The key is to always be thinking about why you’re budgeting because if you don’t know the ‘why’ for your budgeting journey, eventually you’re going to get to a point of frustration and ask, “why am I doing this?”  Ok, sorry for the little tangent, but that ‘why’ is just so incredibly important in literally anything you do – especially with finances.

So, back to investing – I think there are two ways to view this to really set yourself up for the future, and it really depends on your mindset:

Option 1 – list investing as a line item so that you can track it each month

Option 2 – do not budget any money for investing and just have it taken out of your paycheck directly

Let me explain further:

Both options are great options and just depend on what is going to personally motivate you to save. 

Option 1 allows you to set an investing “budget” of let’s say, $150/month, and then when you transfer money into your investment account, you get that little “high” of being able to track on Doctor Budget that you invested $150 that month.  That is good for someone like me that really gets addicted to that feeling. 

I am very much a ‘list’ type of person, so checking something off a list really gets me motivated and focused on the goal, just like when I’d track my money being transferred it would be like checking the box off for investing that month. 

If you want to REALLY get “high” of this, try investing more than you budgeted, even if it’s only $25 more.  If I was able to track that I invested $175 in a month but only planned for $150 – that will really get you addicted…

Option 2 is for the person that would get to the end of the month, see that they have $150 leftover but hadn’t invested anything, and then decided to blow that money on something instead of investing it like they planned. 

That was 2014 Andy. 

I would see that extra money laying around and head straight to Dick’s Sporting Goods and buy a new wedge, or maybe even save for a couple months and get a fancy new driver.  Or buy tickets to an expensive sports game. 

Ironic that I would save my investing money to blow it rather than just save it to save it, isn’t it? 

But I was immature and foolish. 

Some people might say I was young, but I know young people that are very responsible with their money, so I think it’s irresponsible to just say “I was young”.  I think I was just stupid.  If I could go back to 2014 Andy, I would’ve made myself invest my money first instead of waiting for the end of the month.  Sound difficult?  It’s not.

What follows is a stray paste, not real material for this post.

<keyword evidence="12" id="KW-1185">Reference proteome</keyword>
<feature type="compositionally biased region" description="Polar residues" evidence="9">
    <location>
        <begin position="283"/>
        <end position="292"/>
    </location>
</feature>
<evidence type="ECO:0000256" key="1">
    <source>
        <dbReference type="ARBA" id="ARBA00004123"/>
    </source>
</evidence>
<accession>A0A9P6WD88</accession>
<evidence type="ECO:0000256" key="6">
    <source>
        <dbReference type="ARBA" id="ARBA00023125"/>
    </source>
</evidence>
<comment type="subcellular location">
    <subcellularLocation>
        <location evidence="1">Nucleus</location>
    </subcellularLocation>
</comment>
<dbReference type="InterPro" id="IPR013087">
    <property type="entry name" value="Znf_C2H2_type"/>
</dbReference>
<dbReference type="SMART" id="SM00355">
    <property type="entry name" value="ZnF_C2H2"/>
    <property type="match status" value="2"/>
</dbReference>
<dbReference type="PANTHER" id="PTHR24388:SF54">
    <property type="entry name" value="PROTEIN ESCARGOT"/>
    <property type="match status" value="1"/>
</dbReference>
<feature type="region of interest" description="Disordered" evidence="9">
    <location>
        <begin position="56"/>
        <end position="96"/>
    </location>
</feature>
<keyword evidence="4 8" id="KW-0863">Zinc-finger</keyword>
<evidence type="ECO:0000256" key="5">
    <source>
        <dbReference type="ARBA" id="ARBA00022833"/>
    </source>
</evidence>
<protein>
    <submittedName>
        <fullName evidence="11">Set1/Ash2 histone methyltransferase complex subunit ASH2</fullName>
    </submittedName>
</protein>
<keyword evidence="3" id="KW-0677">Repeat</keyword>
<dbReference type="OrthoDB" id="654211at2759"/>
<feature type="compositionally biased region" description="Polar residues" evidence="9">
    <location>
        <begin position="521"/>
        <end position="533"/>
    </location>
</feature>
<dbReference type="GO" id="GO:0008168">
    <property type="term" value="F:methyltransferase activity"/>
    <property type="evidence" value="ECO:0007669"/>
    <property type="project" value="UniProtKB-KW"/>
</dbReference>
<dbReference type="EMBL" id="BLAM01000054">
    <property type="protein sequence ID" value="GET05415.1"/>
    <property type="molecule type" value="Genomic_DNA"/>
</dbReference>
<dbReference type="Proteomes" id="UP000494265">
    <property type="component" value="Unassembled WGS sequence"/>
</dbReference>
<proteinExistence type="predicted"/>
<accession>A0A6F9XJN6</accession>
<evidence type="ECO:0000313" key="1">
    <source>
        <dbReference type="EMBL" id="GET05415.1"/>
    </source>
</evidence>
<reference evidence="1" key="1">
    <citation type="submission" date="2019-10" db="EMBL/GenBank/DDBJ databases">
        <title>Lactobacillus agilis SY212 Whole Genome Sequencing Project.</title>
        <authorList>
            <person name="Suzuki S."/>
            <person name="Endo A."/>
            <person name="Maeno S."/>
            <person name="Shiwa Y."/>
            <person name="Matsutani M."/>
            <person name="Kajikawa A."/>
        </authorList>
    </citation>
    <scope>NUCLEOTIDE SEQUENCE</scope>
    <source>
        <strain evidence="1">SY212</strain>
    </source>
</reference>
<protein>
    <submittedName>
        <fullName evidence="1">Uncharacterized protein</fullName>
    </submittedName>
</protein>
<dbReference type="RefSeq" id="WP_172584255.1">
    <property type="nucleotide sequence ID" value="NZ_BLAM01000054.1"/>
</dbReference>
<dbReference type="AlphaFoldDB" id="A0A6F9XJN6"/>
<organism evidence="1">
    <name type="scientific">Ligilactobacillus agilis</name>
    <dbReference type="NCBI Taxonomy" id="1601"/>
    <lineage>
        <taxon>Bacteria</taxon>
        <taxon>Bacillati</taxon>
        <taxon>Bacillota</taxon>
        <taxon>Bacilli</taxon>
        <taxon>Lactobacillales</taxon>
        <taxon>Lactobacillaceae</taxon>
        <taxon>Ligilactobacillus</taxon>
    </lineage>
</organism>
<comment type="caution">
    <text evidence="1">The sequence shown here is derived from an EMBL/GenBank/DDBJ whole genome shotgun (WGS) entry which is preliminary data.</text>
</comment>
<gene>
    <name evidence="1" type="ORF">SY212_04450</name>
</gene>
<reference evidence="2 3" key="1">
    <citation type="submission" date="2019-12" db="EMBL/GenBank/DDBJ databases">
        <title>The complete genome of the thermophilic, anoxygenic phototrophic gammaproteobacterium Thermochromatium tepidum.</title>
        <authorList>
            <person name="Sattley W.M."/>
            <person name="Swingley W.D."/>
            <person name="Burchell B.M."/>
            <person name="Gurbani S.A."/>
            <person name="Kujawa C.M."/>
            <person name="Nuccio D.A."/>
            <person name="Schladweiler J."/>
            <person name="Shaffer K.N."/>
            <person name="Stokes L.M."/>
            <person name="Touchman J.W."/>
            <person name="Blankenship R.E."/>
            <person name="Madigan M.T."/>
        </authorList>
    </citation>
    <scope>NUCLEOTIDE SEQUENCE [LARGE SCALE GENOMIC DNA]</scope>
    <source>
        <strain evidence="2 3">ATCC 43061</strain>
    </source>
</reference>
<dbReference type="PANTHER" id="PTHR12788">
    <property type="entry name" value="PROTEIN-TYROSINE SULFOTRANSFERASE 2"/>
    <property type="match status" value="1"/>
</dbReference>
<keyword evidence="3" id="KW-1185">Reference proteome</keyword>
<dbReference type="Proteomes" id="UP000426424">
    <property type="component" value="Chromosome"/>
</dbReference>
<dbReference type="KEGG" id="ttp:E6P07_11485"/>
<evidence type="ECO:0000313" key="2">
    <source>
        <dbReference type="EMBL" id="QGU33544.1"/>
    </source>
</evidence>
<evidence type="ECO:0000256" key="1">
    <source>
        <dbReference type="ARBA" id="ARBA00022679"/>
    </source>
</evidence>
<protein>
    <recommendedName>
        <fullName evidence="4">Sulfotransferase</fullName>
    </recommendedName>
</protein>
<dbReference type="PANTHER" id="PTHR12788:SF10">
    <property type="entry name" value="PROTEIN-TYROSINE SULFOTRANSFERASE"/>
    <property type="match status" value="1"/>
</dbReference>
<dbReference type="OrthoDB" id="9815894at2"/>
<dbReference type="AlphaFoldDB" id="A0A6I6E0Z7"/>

It’s actually easier than Option 1 because the decision is no longer in your hands! So how do you do this?  Easy!

Let’s pretend you get paid monthly and your take-home pay is $2000, and you want to invest $150 of that.  Instead of putting $2000 in your income section, just put in $1850 and have that $150 come out of your paycheck automatically so it never even hits your checking account!  Boom, problem solved.

But guess what?  There is a third option that is actually what I implement…

I do BOTH!

I have money come out of my account that is my target investment, that way I never will under-invest in a month.  But I also have investing as a budget line item, but I budget $0.  Then, when I get to the end of the month, if I can transfer even $50, I am super freaking pumped to see that $50 being invested because I know that’s all gravy!

The Bottom Line

Let’s take a step back – do you see what I mean, though, about how customizable Doctor Budget is?  This is why I love Doctor Budget.

You can download something like Mint if you just want the bare backbones…something that might track a visit to Walmart as “Grocery” or a trip to Speedway as “gas” but what if you only bought clothes at Walmart?  Is that groceries?  Nope.  Or what if you bought a case of beer at Speedway?  Is that gas?  Also, nope.

Or if you bought mix of clothes and groceries at Walmart – just make it half groceries and half clothes – it’s super simple.

The best budget is the one that you will stick to, and the best way to stick to a budget is to find one that is customizable to your needs.  If you don’t have the ability to customize the budget, you won’t use it.  Plain and simple.

I’m not lying when I say that Doctor Budget saved my financial life and I think that it could do the same for you.  If you’re having trouble getting your finances in order, then I urge you to give it a try.  Doctor Budget is setup with the great backbones for you to be able to use it, fantastically, as it is to get you to financial freedom, but also giving you the opportunity to customize it to fit your needs.

I’ve talked about how I’ve made it more complex, then less complex, back and forth many times over depending on where I am in my financial life, and that’s good news for you, because all that that means is you’re going to get more and more tools added to Doctor Budget that you will get for free, of course, once you’ve made the initial purchase of only $29.

Do yourself a favor and seriously consider your financial wellbeing and ask yourself – “would I be better with a better budget?”

If the answer is yes, I think you know what to do.  If the answer is no, you’re a liar! 

Kidding!  Kind of.  Not really.

Signing out!